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Airline Capacity - Halfway Back...and Routes at Risk


OAG's John Grant and Becca Rowland examine the rise in airline capacity and the services at risk as recovery from Covid-19 improves, then pauses.

Airline Capacity Rising


With one of the world’s largest airlines making nearly 800 schedule changes in one day and at the same time having to release over 17,000 dedicated employees, the challenges of running a scheduled airline are not getting easier. Global capacity has crept up to 60 million seats this week; some 4% up on last week and breaking through the halfway point to recovery; at 50.4% of last year’s capacity it’s a positive statement (image - Heathrow Airport).


There are undoubtedly some markets where capacity is returning to previous year levels and others where further growth remains out of reach pending lockdowns being eased but with demand continuing to lag the outlook remains worrying from so many angles for both the industry and wider travel sector.


There is increasing evidence of a two speed recovery process across regions with North East Asia, Central/Eastern Europe and Western Europe all with more than 60% of the capacity reported in mid-January when we first started reporting on the Covid-19 event. At the same time regions such as Lower South America continue to see less than 20% of their base capacity whilst Upper South America has less than 13% of its January levels.


Capacity continues to grow in regional markets with Western Europe leading the way in terms of week on week growth with a near 15% increase and some 1.5 million seats added; continuing concern around new lockdowns and quarantines are probably still being considered by airlines and it may be that some reductions in capacity will follow for next week. However, if that level of growth did continue into next week’s data then Western Europe would leapfrog North America into second place.


Only one of the top ten regional markets reported a decline week on week; South East Asia where capacity fell by nearly 11% as some country markets responded to spikes in reported Covid-19 cases and some airlines adjusted capacity in response to current demand levels.

The United Kingdom reported the largest weekly capacity increase amongst the top ten countries with a near 20% increase and some 230,000 additional seats added. Easyjet added a further 115,000 seats to their network of which 20,000 were to Spain (that may now be changing!) and both Greece and France had seen a further 12,000 seats added.


(Kevan James)

China continues to be the largest country market with over 15 million seats a week and is now at over 90% of the base point in January. Domestic capacity is now at 15.1 million seats a week compared to 14.7 million at the beginning of the year and with 99% of all current Chinese capacity being purely operated on domestic services, the importance of those additional 1.6 million international seats per week is probably more pressing for overseas carriers than locally based airlines.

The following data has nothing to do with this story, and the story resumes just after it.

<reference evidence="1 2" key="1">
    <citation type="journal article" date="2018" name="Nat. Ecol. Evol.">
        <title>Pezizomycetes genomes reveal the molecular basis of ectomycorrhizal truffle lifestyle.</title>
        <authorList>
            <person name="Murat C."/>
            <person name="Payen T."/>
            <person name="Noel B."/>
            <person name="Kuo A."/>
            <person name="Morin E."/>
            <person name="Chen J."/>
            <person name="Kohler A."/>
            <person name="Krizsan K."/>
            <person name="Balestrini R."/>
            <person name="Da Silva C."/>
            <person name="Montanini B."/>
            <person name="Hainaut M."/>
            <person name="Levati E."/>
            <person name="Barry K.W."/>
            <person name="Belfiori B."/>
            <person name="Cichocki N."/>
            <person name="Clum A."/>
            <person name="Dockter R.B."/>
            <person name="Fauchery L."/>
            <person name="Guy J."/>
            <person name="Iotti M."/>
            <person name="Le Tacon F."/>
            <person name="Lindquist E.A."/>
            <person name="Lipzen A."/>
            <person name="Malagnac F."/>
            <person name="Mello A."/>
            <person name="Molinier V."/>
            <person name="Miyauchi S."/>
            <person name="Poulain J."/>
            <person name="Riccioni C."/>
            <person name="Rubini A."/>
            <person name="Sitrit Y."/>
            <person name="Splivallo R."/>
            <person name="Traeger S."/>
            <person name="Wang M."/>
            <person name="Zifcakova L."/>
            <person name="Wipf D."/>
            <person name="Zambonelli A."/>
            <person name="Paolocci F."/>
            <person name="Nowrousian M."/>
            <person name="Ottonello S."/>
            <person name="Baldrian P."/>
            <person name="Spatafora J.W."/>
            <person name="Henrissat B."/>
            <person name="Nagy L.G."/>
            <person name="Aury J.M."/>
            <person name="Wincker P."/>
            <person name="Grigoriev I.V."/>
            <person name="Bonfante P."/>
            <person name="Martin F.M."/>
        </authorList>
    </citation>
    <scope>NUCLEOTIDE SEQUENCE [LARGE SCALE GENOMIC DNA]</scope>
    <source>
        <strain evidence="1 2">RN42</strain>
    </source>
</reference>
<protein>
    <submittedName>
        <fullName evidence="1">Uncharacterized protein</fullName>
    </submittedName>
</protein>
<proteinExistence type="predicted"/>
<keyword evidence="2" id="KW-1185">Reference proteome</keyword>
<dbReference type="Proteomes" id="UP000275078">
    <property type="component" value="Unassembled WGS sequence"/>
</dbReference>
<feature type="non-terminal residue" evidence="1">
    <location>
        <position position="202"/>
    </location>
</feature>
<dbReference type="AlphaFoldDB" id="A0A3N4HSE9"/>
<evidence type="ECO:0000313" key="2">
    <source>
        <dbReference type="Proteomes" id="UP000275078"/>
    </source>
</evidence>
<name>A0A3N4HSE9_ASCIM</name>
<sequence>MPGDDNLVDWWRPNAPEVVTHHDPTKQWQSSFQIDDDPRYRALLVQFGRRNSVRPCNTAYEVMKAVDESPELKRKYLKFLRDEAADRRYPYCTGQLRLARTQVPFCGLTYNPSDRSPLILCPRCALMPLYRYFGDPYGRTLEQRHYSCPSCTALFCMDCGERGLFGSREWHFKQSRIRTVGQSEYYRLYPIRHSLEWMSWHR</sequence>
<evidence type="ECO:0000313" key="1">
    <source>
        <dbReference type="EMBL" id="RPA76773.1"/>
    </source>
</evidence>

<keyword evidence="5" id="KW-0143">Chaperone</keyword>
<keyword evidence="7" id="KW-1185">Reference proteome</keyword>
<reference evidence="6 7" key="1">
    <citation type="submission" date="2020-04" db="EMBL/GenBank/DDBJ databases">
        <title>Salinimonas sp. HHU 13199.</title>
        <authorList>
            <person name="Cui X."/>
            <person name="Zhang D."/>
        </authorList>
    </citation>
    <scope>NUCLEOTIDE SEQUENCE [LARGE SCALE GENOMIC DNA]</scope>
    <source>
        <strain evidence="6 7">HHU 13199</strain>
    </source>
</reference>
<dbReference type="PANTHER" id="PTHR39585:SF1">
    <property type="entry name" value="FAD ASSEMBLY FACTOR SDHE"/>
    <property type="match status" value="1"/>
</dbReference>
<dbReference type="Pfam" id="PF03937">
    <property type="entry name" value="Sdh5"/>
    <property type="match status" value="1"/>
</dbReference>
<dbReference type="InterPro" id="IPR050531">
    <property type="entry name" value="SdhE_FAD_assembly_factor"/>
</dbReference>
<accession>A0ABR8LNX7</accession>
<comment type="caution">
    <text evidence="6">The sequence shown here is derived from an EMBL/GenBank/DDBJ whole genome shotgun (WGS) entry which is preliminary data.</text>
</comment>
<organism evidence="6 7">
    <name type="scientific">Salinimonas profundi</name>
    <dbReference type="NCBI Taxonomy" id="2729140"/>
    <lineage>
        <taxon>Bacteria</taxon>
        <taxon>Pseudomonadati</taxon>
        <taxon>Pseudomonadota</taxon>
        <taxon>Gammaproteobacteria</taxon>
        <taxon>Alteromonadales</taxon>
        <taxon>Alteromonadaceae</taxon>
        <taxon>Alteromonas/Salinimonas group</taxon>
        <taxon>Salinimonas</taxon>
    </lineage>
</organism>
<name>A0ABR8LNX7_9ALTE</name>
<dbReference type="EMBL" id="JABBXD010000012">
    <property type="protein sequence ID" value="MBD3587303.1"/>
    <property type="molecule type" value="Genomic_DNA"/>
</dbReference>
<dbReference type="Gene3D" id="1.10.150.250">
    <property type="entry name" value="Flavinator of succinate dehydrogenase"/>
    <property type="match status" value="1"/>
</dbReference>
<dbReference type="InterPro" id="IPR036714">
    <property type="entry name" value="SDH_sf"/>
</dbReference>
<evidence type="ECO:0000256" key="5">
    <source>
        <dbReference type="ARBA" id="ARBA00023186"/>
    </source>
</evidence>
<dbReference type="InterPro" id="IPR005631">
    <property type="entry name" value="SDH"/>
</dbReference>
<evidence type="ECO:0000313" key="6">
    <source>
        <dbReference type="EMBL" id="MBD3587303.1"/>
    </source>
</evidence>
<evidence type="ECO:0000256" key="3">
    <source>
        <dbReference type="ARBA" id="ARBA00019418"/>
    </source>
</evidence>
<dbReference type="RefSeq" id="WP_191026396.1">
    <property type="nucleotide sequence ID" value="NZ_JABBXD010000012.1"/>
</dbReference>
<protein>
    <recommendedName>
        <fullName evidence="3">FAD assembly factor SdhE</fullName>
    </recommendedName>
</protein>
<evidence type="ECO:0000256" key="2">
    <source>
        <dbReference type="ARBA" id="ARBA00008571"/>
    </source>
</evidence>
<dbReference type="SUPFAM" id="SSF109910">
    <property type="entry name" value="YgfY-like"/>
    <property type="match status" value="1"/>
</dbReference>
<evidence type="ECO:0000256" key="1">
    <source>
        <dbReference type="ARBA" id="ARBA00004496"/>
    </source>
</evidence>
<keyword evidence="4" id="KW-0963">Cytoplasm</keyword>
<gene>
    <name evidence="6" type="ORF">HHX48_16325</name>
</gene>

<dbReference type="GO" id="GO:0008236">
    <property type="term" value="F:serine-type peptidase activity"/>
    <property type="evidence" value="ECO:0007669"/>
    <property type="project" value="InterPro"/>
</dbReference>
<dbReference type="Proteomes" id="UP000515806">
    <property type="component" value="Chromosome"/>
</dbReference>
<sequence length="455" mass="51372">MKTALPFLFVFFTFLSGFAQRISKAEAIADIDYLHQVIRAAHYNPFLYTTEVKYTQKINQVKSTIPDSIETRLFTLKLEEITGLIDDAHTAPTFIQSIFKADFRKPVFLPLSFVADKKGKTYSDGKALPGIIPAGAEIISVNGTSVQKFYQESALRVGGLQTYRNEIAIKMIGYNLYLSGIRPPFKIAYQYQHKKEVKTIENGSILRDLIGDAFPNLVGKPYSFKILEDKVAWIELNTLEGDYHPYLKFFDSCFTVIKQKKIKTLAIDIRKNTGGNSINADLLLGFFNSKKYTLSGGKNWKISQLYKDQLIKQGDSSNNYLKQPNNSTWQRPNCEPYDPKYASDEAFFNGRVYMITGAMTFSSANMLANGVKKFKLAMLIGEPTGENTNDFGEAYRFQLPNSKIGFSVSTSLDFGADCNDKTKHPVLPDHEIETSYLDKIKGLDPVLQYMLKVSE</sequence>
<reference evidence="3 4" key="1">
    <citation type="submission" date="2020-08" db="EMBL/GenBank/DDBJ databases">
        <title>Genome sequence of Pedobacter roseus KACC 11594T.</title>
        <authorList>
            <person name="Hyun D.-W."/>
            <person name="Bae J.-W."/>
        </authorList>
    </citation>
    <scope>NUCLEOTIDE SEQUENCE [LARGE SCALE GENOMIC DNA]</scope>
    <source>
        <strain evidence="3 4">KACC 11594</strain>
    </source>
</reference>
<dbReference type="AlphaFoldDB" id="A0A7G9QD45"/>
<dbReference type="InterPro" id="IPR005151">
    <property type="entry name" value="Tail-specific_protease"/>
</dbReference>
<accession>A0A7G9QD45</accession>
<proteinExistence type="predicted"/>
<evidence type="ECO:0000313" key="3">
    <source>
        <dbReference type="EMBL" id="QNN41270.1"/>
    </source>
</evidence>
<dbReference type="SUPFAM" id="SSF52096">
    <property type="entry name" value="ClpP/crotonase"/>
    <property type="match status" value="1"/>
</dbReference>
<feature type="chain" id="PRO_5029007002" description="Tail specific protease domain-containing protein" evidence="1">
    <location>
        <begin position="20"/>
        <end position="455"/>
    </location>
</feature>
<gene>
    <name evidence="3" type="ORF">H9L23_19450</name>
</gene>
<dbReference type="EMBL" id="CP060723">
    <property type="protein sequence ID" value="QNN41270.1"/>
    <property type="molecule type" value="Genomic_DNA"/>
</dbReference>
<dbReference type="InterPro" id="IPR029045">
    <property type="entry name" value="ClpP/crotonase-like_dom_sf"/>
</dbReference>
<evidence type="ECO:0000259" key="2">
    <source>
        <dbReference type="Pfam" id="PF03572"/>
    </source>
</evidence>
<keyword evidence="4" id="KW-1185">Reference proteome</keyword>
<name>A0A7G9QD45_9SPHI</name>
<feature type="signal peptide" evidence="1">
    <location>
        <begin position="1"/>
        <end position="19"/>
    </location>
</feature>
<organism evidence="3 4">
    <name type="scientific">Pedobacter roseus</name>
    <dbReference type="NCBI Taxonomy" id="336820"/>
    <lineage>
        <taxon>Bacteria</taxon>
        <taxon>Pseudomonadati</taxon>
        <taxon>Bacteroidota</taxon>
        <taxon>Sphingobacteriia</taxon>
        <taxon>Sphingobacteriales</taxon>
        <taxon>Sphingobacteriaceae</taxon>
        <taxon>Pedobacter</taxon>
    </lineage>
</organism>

Different approaches to capacity management are clearly taking place across the Big Three US airlines; both Delta Air Lines and United have added back considerable capacity week on week whilst American Airlines have scaled back. It’s fascinating to watch how these three airlines are moving and adjusting capacity and it would be interesting to know how much of those capacity changes are demand related compared to responding to competitive capacity changes.


Amongst the top ten airlines Easyjet are now the closest to their January levels of capacity, just some 7% adrift although January is traditionally one of the lowest months for production for the airline.


With airlines continuing to announce further early retirements amongst their fleets and the obvious focus on longer haul aircraft types, we’ve taken a quick look at the number of scheduled flights this week by the more popular aircraft types. Not surprisingly the medium range single aisle Airbus and Boeing aircraft dominate and while there are more Airbus scheduled services this week the Boeing 737 continues to recover faster than its major competitor. And on an optimistic note while the B777 is only operating at some 29% of its January levels, scheduled operations have increased by nearly 18% this week. For those interested the A380 is scheduled to operate some 64 flights this week, in mid-January the schedule was for some 2,205; just 3% of January’s planned services.


(Kevan James)

So, as we enter the height of the summer season some 638 scheduled airlines are operating; the same week last year 716 operated and given the market conditions and outlook for the coming months it is likely that many of those will be probably not be operating again in the near future.


For many airlines August is their busiest month at least from a volume perspective; average yields are typically lower than some months as the mix of traffic and particularly business demand is at its lowest point. For many airlines, current capacity levels and lagging demand suggest that cash reserves will not see any noticeable improvement in the next few months and with the winter season approaching faster than any recovery that’s something every airline, airport and tourism CEO will be pondering if they are indeed on the beach.


© John Grant/OAG



Routes at Risk - The Long-Haul Routes Which European Secondary Airports Could Lose


Industry commentators have been guessing when it comes to the number of airline routes and networks that we will see back by the end of the year. What we do know is that they will inevitably be reduced. They will be smaller because there will be fewer passengers flying for some time, and airlines will scale back networks in response to lower demand (image - Kevan James).